Tuesday, February 11, 2014

The Wisdom of HCDPA

Sheena Salvino and the HCDPA board thought they were exercising the wisdom of Solomon when they decided the split the lot at Columbia and Second streets between HUG and Habitat for Humanity, but, apparently forgetting that Solomon didn't cut the baby in two, they made a decision that serves no one very well--least of all the cause of affordable housing in Hudson.

At Monday night's informal Common Council meeting, Alderman David Marston (First Ward) initiated a conversation to get on the record the comments of elected officials about, as he put it, "something as delicate as bulldozing a community garden for the sake of affordable housing." John Mason reports on that conversation in today's Register-Star: "Council, residents critique Habitat deal."

Mason does a competent job of recounting all the comments made by elected officials and city residents, but the message to be taken from the discussion seems to be that the Habitat for Humanity model of building single-family houses is inadequate to address the housing needs in Hudson and is a very uneconomical use of the limited land available.

Back in 2008, the PARC Foundation proposed an extensive redevelopment plan for the Second and Fourth wards. The plan, designed by California architect Teddy Cruz, was inspired by the shantytowns of Tijuana. It gave nightmares to many Hudsonians who hold the city's historic architecture in high regard, but it made extremely economical use of the city's limited open space, proposing a mix of affordable and market rate housing which included some units designed specifically for students and others for senior citizens. The plan involved constructing a multi-unit dwelling on the site of the community garden, but plots dedicated to urban agriculture were incorporated into the design in several locations.

A recurring theme in the conversation on Monday night was the need to take a holistic approach to addressing the issue of affordable housing and to revisit both the 1985 Urban Development Plan and the 2003 Comprehensive Plan. Something else that needs to be revisited, if it is at all possible to do it at this point, is the PARC Foundation plan, a small portion of which is now being carried out in the city. 


  1. Even before the HCDPA topic, there was the public hearing on amending the city charter to create a Planning Board.

    Just about the entire discussion focused on a residency requirement for the new Planning Board, and what it means to actually live somewhere.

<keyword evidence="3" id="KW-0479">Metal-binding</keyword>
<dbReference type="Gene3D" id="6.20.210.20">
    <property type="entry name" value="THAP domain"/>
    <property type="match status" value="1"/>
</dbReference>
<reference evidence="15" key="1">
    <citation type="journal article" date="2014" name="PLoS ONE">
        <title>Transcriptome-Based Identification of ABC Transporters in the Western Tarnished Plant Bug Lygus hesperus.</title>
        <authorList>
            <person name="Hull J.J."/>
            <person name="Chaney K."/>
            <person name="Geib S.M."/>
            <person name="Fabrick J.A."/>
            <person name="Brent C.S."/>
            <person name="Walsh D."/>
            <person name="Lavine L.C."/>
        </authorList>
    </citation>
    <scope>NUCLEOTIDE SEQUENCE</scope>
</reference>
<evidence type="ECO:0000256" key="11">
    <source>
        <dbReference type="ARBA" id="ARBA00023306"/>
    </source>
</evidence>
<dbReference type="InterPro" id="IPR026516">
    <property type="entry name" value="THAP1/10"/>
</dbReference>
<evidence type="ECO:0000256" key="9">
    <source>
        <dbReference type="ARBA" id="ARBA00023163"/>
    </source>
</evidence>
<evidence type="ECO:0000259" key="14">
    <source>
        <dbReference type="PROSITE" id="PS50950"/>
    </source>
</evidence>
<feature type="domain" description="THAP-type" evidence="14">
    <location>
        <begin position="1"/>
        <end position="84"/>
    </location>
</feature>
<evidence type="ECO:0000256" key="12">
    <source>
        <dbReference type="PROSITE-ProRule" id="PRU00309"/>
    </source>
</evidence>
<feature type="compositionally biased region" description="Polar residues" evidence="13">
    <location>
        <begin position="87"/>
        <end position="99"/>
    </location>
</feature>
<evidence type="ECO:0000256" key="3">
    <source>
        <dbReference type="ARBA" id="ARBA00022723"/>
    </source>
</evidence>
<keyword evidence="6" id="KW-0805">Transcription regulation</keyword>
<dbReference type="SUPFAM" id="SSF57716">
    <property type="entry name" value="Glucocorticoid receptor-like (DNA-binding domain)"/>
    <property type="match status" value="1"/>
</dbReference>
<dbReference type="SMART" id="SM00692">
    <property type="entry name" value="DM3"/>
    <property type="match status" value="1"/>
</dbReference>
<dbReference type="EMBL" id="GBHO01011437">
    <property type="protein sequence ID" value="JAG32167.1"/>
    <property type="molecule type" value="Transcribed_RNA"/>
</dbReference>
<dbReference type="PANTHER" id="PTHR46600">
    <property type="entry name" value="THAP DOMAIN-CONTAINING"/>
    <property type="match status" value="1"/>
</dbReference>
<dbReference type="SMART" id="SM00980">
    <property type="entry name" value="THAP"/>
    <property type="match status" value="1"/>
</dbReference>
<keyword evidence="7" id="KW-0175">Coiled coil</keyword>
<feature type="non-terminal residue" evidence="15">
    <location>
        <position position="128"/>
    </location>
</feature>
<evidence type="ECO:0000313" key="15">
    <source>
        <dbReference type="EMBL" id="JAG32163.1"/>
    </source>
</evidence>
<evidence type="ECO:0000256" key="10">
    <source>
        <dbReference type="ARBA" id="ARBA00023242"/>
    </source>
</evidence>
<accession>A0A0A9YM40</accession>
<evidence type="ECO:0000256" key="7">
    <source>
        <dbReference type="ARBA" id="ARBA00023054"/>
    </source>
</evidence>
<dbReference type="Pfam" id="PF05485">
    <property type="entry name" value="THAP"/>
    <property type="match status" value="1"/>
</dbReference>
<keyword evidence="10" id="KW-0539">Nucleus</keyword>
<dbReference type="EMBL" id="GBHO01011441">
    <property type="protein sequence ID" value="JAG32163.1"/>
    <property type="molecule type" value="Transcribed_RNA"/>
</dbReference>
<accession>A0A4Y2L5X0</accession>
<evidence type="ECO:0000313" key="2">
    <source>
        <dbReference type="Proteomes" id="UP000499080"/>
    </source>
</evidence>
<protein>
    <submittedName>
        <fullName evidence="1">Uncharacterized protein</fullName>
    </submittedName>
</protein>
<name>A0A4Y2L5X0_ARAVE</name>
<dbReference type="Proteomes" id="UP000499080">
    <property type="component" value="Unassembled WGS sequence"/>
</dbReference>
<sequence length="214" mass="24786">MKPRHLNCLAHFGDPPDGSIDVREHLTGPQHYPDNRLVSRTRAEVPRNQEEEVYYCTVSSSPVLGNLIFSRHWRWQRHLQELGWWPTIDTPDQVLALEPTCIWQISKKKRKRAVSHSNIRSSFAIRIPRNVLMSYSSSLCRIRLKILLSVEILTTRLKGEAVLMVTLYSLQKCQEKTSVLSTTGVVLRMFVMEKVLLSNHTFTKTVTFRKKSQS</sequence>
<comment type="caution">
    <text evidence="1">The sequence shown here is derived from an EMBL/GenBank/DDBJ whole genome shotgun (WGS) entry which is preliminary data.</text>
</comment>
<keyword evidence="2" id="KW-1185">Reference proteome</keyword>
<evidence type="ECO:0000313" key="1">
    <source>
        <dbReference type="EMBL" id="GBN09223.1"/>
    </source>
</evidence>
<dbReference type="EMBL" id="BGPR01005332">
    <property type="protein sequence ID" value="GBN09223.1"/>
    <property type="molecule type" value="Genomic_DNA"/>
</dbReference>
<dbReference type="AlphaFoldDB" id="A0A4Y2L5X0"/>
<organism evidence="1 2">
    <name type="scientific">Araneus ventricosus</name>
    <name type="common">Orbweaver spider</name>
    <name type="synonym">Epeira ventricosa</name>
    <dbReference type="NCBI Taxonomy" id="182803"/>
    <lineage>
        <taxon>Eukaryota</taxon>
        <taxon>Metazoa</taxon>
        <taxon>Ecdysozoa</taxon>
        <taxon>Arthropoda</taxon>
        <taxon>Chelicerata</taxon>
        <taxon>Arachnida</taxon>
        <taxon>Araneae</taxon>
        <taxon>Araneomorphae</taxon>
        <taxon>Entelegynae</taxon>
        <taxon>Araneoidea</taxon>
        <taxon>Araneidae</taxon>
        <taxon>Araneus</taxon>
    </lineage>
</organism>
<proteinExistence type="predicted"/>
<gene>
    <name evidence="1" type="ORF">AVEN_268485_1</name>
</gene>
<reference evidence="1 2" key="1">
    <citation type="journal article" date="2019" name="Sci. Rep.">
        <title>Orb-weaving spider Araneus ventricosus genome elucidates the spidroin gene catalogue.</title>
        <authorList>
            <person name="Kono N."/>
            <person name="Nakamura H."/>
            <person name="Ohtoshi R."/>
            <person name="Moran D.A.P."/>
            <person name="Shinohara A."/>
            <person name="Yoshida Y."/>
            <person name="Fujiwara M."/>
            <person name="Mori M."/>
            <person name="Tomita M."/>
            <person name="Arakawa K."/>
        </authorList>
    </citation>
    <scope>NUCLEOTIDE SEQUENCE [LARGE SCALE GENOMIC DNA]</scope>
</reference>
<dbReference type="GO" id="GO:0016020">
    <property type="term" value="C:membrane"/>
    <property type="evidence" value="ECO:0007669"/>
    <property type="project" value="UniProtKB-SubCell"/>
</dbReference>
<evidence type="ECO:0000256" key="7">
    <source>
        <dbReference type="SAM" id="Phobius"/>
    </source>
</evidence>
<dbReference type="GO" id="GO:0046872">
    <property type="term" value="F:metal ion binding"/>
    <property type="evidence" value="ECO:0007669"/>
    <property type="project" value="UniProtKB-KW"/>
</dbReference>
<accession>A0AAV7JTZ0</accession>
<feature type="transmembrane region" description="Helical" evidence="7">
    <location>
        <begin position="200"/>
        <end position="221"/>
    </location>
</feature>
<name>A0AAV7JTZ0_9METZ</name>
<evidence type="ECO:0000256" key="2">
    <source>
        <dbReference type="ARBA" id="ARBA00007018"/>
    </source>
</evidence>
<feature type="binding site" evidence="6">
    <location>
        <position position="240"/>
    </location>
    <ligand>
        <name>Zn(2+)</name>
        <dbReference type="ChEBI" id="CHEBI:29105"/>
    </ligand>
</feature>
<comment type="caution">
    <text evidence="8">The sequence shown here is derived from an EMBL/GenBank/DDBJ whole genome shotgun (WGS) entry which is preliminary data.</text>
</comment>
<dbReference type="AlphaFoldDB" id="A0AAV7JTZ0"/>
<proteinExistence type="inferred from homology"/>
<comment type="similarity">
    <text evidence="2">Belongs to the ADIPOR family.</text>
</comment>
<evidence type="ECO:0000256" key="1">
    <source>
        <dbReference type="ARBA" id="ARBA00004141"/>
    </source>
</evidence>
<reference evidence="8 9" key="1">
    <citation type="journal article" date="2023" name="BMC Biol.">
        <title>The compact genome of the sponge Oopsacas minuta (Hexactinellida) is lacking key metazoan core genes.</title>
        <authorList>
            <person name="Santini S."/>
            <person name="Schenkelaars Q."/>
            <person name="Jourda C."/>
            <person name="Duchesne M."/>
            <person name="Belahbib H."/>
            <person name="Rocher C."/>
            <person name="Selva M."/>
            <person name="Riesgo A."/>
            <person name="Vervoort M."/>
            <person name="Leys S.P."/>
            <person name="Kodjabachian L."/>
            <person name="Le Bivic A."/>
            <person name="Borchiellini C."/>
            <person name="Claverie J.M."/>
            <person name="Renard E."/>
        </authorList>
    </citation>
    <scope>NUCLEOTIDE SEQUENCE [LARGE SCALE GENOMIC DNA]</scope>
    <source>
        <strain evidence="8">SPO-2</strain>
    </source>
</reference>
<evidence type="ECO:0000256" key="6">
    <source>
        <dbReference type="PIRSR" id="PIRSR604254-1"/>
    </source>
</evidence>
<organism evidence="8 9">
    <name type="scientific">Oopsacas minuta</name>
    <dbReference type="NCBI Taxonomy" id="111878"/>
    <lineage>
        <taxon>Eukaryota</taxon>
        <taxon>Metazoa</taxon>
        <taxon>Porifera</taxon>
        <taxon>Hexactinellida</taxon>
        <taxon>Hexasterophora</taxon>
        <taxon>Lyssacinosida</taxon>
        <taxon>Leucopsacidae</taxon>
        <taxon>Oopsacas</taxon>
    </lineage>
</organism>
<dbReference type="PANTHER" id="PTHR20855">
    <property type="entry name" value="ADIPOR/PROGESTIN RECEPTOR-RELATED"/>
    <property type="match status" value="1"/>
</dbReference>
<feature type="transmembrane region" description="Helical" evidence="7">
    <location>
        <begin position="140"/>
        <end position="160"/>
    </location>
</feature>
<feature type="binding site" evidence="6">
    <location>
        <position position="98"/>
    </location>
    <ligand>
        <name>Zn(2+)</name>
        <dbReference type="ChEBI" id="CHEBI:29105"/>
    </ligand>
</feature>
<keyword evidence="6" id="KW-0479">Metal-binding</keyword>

The city attorney was satisfied that a residency requirement is implicit in the draft law. For this non-resident attorney, it is sufficient that "residency" is determined by where you vote. But that means that if you live in France for 335 days of the year and you vote in Hudson by absentee ballot, then legally you're a Hudson "resident."

    This is precisely why mere "residency" status is not good enough for our Planning Board membership.

    There's a more sensible way to approach this which our non-resident attorney did not offer. The city already has a department for which the place someone actually lives is a qualifying condition for membership: under "Qualifications for Holding Office," the city code for the HPD refers to employee's "domiciles."

    The same city attorney explained to all present that officers are required to live near enough to be able to respond to emergencies, which is why the word "domicile" was required instead of "residence."

    But if this tells us that mere "residency" status is insufficient for real-world application, why is it okay for members of a Planning Board to live outside the state, or even the country?

    In what amounted to her own public comment at the hearing, the attorney's implication was that a Planning Board's decisions are not real enough to warrant its members actually living here.

    So if you live in Hudson and you think you might be effected by the real-world decisions of a "Planning Board," you might consider whether members of this board should be "domiciled" in Hudson or merely "resident."

  2. I didn't live in Hudson in 2008, and it seems neither did the members of the HCDPA. What else can explain their amnesia with regards to the PARC plan. The more I learn about these lots, the more inexplicable the HCDPA's decision becomes.